When reflecting on the history and the present situation of their field, psychologists have often seen their discipline as being in a critical state. The first author to warn of a crisis was, in 1897, the now scarcely known philosopher Rudolf Willy. He saw a crisis in psychology resulting, firstly, from a profuse branching out of psychology. Adopting a radical empiriocriticist point of view, he, secondly, made the metaphysical stance of scholars like Wilhelm Wundt responsible for the crisis. Meanwhile, the priest Constantin Gutberlet responded to the claim of crisis arguing, on the contrary, that the crisis resulted from research that was empirical only.Throughout the discipline psychologists felt troubled by a widespread sense of fragmentation in the field. I will argue that this is due to psychology's early social success and popularization in modern society. Moreover the paper shows that the first declaration of crisis emerged at a time when a discussion of fundamentals was already underway between Wundt and the empiriocriticist Richard Avenarius. The present historical research reveals the depth of the confrontation between Wundt and Willy, entailing a clash of two worldviews that embrace psychological, epistemological, and political aspects. © 2011 Elsevier Ltd.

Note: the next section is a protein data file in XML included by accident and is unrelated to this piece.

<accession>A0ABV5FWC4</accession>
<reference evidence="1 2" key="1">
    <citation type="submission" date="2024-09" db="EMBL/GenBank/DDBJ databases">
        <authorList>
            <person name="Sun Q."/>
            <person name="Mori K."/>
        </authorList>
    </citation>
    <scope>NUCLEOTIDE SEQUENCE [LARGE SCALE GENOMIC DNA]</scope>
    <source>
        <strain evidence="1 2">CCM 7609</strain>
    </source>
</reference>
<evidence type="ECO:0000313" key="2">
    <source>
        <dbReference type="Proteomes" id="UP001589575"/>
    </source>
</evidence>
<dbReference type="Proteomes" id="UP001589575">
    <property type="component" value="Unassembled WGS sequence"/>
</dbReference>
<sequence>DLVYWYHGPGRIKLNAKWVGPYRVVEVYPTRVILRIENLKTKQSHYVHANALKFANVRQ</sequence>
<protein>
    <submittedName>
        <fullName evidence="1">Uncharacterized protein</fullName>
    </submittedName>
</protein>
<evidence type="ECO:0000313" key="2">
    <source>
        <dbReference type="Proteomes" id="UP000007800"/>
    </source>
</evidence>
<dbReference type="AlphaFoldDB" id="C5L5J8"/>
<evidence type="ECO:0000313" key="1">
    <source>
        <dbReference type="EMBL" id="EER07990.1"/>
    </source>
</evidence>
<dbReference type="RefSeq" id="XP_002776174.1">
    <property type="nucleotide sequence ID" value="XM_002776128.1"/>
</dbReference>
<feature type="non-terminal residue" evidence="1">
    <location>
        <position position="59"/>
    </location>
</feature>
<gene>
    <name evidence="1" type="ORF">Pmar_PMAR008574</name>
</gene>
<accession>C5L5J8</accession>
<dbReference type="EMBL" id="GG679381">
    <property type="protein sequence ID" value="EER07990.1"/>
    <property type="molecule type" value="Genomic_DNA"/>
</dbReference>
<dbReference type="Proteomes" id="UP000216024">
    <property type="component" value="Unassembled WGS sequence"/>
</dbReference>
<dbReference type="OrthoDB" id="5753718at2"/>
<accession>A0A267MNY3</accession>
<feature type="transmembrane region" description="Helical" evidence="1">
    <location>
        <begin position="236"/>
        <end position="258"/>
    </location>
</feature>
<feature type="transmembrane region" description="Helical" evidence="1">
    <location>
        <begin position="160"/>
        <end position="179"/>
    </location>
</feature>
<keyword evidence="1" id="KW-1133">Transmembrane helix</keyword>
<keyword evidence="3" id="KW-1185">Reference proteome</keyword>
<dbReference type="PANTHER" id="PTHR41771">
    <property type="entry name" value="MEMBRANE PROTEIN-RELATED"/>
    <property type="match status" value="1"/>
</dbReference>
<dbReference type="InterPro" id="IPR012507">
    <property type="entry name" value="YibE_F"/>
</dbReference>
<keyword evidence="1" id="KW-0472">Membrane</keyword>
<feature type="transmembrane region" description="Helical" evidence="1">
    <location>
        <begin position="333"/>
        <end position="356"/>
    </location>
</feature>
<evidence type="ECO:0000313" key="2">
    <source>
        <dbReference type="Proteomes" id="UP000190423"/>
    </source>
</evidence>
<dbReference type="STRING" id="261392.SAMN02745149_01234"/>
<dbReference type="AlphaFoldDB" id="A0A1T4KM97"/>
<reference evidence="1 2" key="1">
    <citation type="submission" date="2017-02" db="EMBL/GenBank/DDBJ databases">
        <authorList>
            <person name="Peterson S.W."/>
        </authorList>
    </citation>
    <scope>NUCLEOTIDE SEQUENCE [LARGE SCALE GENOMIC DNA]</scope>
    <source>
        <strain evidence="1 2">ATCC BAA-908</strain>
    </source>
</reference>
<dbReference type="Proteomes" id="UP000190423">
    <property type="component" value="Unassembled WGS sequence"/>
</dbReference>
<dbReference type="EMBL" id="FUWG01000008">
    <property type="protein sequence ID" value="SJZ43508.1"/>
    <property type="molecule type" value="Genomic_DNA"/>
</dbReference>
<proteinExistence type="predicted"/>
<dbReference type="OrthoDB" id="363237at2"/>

|Journal||Studies in History and Philosophy of Science Part C :Studies in History and Philosophy of Biological and Biomedical Sciences|
|Publication status||Published - 1 Jun 2012|